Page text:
2 Aug 2023 6:30 AM GMT
The Allahabad High Court has held that exemptions cannot be claimed from paying estate duty under Estate Duty Act, 1953 if waqif has a reserved right to amend the waqf deed and provisions therein to derive gains from the waqf property. The petitioner is the adopted child of one Gulam Azad Khan who allegedly created a waqf-alal-aulad under the Mussalman Waqf Validating Act, 1913. As per the...
The Allahabad High Court has held that exemptions cannot be claimed from paying estate duty under Estate Duty Act, 1953 if waqif has a reserved right to amend the waqf deed and provisions therein to derive gains from the waqf property.
The petitioner is the adopted child of one Gulam Azad Khan who allegedly created a waqf-alal-aulad under the Mussalman Waqf Validating Act, 1913. As per the Waqf deed, Rs. 100 out of total proceeds of M/s. General Engineering Works (waqf property) was to be spent towards almighty and rest of the proceeds were to be utilised as per the wishes of the waqif Gulam Ahmad Khan during his lifetime. Gulam Ahmad Khan also reserved the right to make changes in the waqf deed and sell off the assets entrusted to the waqf including M/s. General Engineering Works.
In the line of succession, a non-blood relative had also been included. Further, Gulam Azad Khan treated the alleged waqf property as his personal property for income tax purposes. Certain portions were sold to repay his debts. He also changed the line of succession in the original waqf deed.
Petitioner, after inheriting the property, claimed immunity from paying estate duty on the said land under Estate Duty Act, 1953. The Income Tax Department passed assessment order in 1989 against the petitioner, which were unsuccessfully challenged before the Income Tax Appellate Tribunal.
Counsel for the Petitioner argued that settled law is that once a waqf is created the waqif stands divested of his title to the waqf properties. Tribunal erred in holding that it was not valid waqf. Further it was argued that the waqif could create interest in his as well as for his relatives are per the explanation to Section 12(1) of the 1953 Act.
Counsel for Respondent contended that the waqf was created only for tax evasion purposes. Gulam Azad Khan had no intention to give effect to the waqf as he kept the rights to change the deed and to dispose of the property with himself. Further, the income from the waqf property reflected in the income tax returns filed by the alleged waqif.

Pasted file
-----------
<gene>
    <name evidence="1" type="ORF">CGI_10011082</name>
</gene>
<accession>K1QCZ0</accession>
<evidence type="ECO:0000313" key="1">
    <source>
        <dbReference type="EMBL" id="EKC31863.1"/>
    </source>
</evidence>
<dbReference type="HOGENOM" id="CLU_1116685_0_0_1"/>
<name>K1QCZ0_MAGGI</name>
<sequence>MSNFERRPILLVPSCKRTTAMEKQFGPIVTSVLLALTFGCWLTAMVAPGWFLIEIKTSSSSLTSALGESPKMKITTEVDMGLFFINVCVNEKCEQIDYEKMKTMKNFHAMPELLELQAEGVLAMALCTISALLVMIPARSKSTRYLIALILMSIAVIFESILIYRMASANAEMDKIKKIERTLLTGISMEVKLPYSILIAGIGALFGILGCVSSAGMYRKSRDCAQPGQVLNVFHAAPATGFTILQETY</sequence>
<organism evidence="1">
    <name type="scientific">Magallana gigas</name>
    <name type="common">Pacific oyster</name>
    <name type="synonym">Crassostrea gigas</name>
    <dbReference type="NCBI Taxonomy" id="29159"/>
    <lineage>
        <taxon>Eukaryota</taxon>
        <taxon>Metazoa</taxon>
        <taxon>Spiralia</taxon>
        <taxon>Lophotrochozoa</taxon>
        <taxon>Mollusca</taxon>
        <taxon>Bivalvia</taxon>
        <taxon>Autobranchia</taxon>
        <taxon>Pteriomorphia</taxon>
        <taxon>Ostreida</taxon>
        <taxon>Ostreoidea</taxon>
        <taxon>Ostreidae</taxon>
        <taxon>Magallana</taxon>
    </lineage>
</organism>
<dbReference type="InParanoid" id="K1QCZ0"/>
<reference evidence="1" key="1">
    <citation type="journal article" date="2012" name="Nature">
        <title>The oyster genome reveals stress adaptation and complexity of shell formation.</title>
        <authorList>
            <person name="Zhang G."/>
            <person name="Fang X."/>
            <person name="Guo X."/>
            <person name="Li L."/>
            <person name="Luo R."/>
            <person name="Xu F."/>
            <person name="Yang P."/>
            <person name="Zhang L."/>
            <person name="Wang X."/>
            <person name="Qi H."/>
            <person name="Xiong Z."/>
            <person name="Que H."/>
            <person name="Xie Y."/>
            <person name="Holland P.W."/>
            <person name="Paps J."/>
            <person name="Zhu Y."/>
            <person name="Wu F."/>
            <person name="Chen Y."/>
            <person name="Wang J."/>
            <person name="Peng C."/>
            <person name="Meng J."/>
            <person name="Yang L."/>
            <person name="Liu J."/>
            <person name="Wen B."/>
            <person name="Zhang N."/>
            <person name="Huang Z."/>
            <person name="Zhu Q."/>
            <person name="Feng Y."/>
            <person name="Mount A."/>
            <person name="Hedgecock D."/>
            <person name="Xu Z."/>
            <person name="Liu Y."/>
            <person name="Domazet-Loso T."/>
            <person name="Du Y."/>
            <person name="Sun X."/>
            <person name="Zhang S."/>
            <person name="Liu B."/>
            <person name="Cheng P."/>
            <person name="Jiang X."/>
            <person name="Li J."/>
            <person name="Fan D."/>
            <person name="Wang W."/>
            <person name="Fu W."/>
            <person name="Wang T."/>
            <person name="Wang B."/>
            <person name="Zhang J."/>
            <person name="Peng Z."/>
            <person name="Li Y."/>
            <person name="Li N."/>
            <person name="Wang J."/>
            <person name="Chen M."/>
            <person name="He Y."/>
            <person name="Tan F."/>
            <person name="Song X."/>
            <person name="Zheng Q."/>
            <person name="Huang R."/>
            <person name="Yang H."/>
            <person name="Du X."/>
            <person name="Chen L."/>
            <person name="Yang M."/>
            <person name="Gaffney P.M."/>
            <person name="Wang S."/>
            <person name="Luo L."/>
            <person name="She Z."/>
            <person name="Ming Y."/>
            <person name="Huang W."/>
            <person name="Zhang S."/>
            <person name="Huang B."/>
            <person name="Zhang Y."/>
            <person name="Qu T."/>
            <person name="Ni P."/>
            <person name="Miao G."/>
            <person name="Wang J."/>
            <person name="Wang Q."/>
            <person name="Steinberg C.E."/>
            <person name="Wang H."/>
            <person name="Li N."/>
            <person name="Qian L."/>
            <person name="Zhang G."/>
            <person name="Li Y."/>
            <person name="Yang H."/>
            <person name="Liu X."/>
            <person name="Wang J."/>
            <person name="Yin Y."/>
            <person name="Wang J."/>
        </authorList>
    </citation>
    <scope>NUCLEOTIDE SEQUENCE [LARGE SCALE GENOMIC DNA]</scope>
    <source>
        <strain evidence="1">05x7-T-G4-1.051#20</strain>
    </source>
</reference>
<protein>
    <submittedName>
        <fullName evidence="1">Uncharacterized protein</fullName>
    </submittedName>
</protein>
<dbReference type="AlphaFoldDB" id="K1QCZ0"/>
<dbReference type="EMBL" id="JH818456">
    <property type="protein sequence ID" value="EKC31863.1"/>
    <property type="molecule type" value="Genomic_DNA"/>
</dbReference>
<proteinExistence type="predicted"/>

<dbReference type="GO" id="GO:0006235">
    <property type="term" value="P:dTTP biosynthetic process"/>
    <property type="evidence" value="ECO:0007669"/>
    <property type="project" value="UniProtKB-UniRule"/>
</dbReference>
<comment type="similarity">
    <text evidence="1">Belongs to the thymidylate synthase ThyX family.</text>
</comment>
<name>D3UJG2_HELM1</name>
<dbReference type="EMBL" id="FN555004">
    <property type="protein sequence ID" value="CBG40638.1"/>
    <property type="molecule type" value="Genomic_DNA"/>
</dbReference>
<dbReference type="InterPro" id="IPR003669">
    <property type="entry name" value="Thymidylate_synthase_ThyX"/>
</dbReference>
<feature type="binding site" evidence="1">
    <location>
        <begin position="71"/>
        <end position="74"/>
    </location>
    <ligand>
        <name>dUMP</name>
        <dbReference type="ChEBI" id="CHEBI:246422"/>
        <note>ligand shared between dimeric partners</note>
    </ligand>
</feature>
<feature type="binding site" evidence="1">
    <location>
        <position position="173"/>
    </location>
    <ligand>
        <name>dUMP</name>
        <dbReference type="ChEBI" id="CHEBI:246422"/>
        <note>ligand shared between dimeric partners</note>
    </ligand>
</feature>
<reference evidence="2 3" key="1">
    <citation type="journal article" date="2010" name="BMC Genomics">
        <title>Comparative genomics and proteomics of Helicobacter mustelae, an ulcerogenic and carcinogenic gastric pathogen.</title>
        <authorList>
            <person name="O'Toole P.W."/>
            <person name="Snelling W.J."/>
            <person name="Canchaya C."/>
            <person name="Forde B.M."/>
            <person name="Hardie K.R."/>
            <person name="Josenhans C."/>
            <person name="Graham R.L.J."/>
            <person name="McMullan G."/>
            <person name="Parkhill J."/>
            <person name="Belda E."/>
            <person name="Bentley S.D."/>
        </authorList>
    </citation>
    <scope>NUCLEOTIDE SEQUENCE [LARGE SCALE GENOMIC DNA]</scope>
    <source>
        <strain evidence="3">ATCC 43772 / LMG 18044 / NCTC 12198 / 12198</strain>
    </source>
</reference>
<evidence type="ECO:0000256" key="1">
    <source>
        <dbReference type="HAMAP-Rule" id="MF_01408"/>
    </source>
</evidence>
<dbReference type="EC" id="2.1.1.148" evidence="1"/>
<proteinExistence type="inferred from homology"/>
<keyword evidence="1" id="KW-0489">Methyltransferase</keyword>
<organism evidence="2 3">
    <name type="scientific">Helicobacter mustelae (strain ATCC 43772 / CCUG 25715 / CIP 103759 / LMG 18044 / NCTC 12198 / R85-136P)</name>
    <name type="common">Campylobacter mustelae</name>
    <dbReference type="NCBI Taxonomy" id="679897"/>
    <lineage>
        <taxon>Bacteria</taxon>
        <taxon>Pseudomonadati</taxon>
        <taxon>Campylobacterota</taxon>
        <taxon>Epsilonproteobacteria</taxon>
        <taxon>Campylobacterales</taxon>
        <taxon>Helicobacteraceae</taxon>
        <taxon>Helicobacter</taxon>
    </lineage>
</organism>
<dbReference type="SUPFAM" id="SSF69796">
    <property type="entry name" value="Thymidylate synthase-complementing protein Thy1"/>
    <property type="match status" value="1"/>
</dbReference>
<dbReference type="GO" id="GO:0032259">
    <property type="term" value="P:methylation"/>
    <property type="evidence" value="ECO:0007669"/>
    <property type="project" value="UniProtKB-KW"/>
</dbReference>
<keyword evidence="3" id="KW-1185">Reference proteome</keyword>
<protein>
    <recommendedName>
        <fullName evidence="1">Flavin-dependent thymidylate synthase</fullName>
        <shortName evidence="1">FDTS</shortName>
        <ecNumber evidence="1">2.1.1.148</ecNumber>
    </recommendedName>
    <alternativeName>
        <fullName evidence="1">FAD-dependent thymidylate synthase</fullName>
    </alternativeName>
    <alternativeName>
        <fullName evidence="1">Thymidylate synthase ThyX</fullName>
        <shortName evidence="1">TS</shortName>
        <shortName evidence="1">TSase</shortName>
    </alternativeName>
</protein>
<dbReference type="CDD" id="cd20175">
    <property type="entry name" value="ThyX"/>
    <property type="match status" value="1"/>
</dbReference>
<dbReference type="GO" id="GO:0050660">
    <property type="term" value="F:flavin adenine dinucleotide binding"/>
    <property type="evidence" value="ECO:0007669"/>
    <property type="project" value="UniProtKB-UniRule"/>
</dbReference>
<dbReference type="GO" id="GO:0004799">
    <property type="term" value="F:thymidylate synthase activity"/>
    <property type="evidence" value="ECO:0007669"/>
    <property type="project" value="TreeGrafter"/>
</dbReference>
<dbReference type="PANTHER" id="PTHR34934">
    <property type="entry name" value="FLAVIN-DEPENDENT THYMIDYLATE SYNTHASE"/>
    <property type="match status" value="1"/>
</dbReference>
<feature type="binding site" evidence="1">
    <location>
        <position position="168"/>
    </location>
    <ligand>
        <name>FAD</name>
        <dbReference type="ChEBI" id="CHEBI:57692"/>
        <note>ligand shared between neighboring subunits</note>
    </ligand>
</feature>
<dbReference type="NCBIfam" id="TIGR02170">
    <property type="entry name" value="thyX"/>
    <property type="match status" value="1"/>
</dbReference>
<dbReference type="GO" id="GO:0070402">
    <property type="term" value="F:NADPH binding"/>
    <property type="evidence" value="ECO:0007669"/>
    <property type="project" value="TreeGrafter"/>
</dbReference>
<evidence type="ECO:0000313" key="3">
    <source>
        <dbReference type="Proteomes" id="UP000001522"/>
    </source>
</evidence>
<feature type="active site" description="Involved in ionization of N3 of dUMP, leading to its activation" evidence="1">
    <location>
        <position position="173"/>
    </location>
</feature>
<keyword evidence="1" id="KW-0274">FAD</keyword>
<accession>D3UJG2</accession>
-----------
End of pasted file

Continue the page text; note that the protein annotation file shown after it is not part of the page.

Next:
A bench comprising of Justice Vivek Chaudhary observed that waqf can be created for maintenance and support of the family, children or descendants of waqif. Including a third party without establishing a relationship with her goes against the tenants of waqf-alal-aulad.
“Further, no doubt creation of a waqf divests the waqif of the waqf property and dedicates it to the almighty, but, there should be actual dedication/delivery of possession of the waqf property to constitute a valid waqf. When the waqif is himself the first mutwalli of the waqf, it becomes difficult to establish actual dedication/delivery of possession, and thus, his subsequent conduct with regard to the waqf property becomes relevant to decide whether there was an actual dedication and creation of a waqf”, said the Court while observing that there was no actual dedication of the property to Almighty.
The Court held that to avail exemptions from paying estate duty under Section 12 of the 1953 Act, there should not be any reservation of interest in the settled property for life by the settler. Gulam Azad Khan had life interest in the settled property (alleged waqf property) as he had made changes in the waqf deed less than a year before his death.
Citing the decision of a division bench of the Allahabad High Court in Hamid Hussain v. Controller of Estate Duty [(1972) 83 ITR 309], the Court held that the no exemption could be claimed in the present case since the Gulam Azad Khan had reserved the absolute right to amend the provisions of the waqf deed.
Case Title: Azad Ahmad Khan vs. Income Tax Appellate Tribunal [ Writ C No. 1000800/2000]
Case Citation: 2023 LiveLaw (AB) 239
Click Here To Read/Download Order